Academic journal article
By Browne, Ray B.
Journal of American Culture (Malden, MA) , Vol. 29, No. 1
Buffalo Bill in Bologna: The Americanization of the World, 1869-1922 Robert W. Rydell and Rob Kroes. Chicago: University of Chicago Press, 2005.
This compact volume on the impact of certain aspects of American culture by two scholars who have devoted academic careers to their study outlines very critically and thoroughly how what they call mass culture has impacted Europe.
They try to exclude popular culture, which they define in the words of historian Susan Davis: "popular culture does not mean the industrially produced, standardized cultural forms produced for cheap sale to 'mass' audiences." "Mass culture," as the authors use it, "means the mobilization of cultural and ideological resources on a scale unimaginable m a premdustrial society lacking mass transportation and communication facilities." Here, some of us think the authors are cutting too close to the bone. Popular culture could never exist without mass communication and mass transportation. In fact the authors are quick to utilize such aspects of popular culture as movies, radio, TV and other aspects of culture distributed by the mass media to the public at large. The authors are interested in what has come to be called the hegemonic force (read political) that the thrust of some aspects of American popular culture has exerted on other cultures. As the editors posit:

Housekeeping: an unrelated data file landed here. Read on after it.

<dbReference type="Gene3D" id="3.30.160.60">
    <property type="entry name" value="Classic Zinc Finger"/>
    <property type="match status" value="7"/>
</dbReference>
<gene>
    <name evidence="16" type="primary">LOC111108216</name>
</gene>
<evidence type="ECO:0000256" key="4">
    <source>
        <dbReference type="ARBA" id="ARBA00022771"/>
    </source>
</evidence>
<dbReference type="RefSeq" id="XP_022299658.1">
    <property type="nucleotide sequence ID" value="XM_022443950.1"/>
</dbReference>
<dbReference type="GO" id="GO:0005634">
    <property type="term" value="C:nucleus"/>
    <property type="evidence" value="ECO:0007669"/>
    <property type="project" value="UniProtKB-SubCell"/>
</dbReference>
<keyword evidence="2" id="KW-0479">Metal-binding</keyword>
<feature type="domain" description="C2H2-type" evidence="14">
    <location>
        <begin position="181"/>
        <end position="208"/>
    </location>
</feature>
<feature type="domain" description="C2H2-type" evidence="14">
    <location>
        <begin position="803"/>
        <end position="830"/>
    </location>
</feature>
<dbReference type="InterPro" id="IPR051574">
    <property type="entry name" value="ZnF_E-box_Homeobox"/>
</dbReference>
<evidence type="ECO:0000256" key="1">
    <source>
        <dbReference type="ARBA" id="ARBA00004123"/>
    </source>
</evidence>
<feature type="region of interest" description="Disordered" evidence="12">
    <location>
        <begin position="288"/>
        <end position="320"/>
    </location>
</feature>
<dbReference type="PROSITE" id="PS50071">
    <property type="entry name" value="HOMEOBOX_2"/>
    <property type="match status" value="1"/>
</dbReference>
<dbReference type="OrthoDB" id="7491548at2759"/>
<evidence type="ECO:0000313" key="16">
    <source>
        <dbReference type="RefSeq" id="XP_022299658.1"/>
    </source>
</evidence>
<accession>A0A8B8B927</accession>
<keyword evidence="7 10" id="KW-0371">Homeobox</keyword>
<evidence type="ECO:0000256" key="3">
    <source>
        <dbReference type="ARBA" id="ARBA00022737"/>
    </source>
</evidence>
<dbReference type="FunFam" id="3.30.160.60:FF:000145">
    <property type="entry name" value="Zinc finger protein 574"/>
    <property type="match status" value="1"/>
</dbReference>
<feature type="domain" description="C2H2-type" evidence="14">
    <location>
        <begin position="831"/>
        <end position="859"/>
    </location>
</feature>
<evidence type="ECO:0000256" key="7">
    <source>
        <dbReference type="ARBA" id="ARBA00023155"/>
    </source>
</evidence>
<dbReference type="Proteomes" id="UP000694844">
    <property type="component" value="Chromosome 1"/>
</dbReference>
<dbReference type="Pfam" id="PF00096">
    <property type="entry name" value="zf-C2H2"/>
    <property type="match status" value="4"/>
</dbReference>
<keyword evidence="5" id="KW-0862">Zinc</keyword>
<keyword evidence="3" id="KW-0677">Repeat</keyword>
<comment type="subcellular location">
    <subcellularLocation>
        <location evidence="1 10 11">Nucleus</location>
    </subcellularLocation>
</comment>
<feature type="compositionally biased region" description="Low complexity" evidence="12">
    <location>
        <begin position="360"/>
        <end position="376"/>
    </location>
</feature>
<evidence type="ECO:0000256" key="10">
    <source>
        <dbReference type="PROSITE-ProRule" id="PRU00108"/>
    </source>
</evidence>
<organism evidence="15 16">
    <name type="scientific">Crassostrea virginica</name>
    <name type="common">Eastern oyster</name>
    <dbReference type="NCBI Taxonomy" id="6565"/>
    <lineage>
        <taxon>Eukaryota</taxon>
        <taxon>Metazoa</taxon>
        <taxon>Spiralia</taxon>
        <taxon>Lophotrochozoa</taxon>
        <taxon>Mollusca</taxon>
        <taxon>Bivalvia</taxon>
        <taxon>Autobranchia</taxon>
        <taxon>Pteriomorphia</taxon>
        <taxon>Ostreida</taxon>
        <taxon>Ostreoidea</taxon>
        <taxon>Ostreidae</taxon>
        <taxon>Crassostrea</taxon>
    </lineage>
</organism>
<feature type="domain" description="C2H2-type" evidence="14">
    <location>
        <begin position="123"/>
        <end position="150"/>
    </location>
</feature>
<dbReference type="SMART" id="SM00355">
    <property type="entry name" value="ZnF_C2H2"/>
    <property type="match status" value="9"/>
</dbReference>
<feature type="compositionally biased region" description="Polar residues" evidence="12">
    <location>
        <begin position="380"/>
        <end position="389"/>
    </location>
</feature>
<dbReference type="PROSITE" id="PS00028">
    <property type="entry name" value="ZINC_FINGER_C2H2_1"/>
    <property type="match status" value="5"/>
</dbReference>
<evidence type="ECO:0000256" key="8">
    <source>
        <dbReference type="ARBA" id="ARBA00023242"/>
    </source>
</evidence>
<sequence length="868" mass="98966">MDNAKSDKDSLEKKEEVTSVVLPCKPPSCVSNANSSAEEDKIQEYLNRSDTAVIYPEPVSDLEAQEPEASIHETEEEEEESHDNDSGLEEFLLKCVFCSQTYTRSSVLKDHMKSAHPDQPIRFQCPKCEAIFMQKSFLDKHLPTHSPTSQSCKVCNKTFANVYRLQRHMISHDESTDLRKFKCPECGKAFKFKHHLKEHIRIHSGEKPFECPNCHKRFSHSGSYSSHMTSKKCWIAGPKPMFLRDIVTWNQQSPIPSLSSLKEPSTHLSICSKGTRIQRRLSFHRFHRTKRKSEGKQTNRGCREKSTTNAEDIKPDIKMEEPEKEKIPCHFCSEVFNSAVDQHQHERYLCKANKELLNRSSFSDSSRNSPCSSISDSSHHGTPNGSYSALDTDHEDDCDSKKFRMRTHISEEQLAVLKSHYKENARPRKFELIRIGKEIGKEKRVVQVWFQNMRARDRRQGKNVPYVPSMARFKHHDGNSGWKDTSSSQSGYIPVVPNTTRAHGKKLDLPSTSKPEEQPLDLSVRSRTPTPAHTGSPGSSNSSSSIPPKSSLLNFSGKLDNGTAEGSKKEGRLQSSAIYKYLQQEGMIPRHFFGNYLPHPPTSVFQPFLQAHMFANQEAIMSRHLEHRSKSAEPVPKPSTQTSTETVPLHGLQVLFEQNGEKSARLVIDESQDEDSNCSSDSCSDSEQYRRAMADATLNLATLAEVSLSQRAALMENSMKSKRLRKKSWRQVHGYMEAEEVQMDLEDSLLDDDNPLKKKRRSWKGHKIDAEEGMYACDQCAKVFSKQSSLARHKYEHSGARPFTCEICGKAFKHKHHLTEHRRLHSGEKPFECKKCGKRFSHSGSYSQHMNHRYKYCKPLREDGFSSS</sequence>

It is clear that by the end of the First World War, the United States boasted a network of culture industries that produced increasingly standardized entertainment forms for consumption within accelerating mass markets at home and abroad. …